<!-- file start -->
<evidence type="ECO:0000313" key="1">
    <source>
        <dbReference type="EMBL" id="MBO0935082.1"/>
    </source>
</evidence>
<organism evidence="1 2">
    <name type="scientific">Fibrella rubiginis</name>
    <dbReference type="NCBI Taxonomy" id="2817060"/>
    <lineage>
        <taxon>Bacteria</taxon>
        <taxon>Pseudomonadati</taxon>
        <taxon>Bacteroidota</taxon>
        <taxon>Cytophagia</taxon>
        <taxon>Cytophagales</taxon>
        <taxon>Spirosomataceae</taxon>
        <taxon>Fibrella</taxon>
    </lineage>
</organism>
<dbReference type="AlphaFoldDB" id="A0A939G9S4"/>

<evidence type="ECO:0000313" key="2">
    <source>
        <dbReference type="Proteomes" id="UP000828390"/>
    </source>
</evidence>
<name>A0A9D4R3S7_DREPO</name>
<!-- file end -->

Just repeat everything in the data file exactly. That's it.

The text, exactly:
<evidence type="ECO:0000313" key="1">
    <source>
        <dbReference type="EMBL" id="MBO0935082.1"/>
    </source>
</evidence>
<organism evidence="1 2">
    <name type="scientific">Fibrella rubiginis</name>
    <dbReference type="NCBI Taxonomy" id="2817060"/>
    <lineage>
        <taxon>Bacteria</taxon>
        <taxon>Pseudomonadati</taxon>
        <taxon>Bacteroidota</taxon>
        <taxon>Cytophagia</taxon>
        <taxon>Cytophagales</taxon>
        <taxon>Spirosomataceae</taxon>
        <taxon>Fibrella</taxon>
    </lineage>
</organism>
<dbReference type="AlphaFoldDB" id="A0A939G9S4"/>

<evidence type="ECO:0000313" key="2">
    <source>
        <dbReference type="Proteomes" id="UP000828390"/>
    </source>
</evidence>
<name>A0A9D4R3S7_DREPO</name>